For this month’s issue, I did not do the selected article on the wave count, but instead I provide code to do the position sizing for the August 2012 article, “Using Four Levels Of Risk”, by Oscar G. Cagigas.

The approach is antimartingale and uses the standard deviation of the last four trades to determine whether to increase the fraction or to decrease it. His article is also interesting in that he applies the sizing to stocks and addresses the margin limitations that are encountered in the fixed fractional method when applied to stocks. To code the position sizing method, I created a simple trend following system with these rules:

  • Long only
  • Trend is up=close greater than a long term (200 bar) simple moving average and the short term (20 bar) moving average is higher today than it was 10 bars ago.
  • A dip in the price has occurred=three bar RSI is less than 10
  • Sell if the close drops below the long term moving average or
  • If the short term moving average is lower than it was 10 bars ago

The following code files are contained in the download from the websites:

  • System: “FOUR_RISK_LVLS” a system that I devised to use for testing the position sizing described in the article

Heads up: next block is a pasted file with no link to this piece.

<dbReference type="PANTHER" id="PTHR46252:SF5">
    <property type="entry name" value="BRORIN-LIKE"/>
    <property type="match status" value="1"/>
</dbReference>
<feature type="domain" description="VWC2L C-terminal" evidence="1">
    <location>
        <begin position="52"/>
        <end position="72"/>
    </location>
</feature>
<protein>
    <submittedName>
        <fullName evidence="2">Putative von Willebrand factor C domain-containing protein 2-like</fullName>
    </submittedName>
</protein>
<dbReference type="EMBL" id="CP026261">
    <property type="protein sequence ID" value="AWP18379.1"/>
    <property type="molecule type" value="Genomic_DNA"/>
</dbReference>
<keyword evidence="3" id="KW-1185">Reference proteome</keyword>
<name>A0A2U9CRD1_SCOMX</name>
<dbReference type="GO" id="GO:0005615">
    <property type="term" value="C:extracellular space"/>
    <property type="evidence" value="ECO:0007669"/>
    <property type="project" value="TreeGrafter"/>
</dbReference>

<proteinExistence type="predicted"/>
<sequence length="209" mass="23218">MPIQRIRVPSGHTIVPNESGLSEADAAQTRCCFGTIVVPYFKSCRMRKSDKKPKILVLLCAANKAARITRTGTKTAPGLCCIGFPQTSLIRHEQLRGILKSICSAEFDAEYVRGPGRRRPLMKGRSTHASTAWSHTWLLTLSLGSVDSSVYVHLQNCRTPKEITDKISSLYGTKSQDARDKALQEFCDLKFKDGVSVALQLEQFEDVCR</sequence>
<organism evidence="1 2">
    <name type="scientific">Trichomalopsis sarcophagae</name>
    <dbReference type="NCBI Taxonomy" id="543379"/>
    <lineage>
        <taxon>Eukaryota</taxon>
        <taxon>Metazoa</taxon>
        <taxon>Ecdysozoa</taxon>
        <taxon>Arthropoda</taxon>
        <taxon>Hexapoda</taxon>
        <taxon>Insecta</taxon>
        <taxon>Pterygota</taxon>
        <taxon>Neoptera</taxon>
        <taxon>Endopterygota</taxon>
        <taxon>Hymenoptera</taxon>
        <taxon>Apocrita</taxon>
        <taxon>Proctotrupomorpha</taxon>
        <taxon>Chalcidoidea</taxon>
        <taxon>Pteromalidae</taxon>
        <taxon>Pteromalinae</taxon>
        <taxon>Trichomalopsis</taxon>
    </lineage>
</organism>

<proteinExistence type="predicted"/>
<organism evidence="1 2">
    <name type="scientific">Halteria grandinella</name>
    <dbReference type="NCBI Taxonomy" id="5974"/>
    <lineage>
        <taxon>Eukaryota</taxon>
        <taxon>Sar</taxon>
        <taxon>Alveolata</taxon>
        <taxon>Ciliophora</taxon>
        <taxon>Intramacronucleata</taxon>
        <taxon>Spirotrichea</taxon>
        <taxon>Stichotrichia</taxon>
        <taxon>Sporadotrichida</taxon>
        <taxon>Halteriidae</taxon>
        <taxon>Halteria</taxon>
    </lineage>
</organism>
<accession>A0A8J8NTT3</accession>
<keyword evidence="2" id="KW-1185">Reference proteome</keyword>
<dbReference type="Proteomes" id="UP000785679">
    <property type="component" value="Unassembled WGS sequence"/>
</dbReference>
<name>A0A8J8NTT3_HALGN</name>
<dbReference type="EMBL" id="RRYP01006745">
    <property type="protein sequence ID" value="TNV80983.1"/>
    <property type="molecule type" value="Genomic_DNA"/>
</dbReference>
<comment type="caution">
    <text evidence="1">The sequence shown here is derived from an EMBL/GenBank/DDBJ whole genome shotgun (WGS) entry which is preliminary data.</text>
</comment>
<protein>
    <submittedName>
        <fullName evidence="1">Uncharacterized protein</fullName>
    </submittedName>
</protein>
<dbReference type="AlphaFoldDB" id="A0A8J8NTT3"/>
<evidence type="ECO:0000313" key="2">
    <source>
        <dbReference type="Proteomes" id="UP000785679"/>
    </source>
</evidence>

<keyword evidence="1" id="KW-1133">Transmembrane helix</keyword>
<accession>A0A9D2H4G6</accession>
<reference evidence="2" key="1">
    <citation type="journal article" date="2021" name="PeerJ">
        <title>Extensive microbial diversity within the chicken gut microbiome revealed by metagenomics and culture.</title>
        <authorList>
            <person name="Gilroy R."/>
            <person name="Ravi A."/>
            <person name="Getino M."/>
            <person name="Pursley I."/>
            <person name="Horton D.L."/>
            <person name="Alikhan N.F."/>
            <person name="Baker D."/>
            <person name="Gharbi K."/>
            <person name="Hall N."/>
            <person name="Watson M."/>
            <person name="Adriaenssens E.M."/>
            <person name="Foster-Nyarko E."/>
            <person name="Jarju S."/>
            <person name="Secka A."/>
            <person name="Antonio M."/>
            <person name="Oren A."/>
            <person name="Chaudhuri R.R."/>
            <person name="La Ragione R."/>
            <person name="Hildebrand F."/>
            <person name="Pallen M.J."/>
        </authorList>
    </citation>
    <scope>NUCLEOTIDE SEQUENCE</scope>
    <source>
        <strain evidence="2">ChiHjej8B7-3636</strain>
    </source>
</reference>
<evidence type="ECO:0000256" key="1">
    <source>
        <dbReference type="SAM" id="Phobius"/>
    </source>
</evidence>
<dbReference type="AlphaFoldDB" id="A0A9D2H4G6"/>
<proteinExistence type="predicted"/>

• TradePlan: “FOUR_RISK_LVLS_SIZING” computes the size of each trade using the method of four risk levels
In Figure 1, I show the Equity curve and underwater equity curve with the position sizing varying the risk from 2.5% up to 20% on the NASDAQ 100 stocks. In Figure 2, I show the same system run on the same data over the same time period but with the risk fixed at 5% for all trades. Although the return is slightly less with the variable risk sizing, the underwater equity curve has a better shape and the profit factor is higher.

Captions:
Figure 1 – Equity and underwater equity for the system trading the NASDAQ 100 stocks from 1995 through 2012 when risk is varied in an antimartingale manor using the last four trades to set the size of the next trade.

Figure 2 – Equity and underwater equity for the system trading the NASDAQ 100 stocks from 1995 through 2012 when risk is held fixed at the initial level of 5% to size all of the trades.

Traders Studio Code:
FOUR_RISK_LVLS_TSZ.zip
(right click and choose Save As)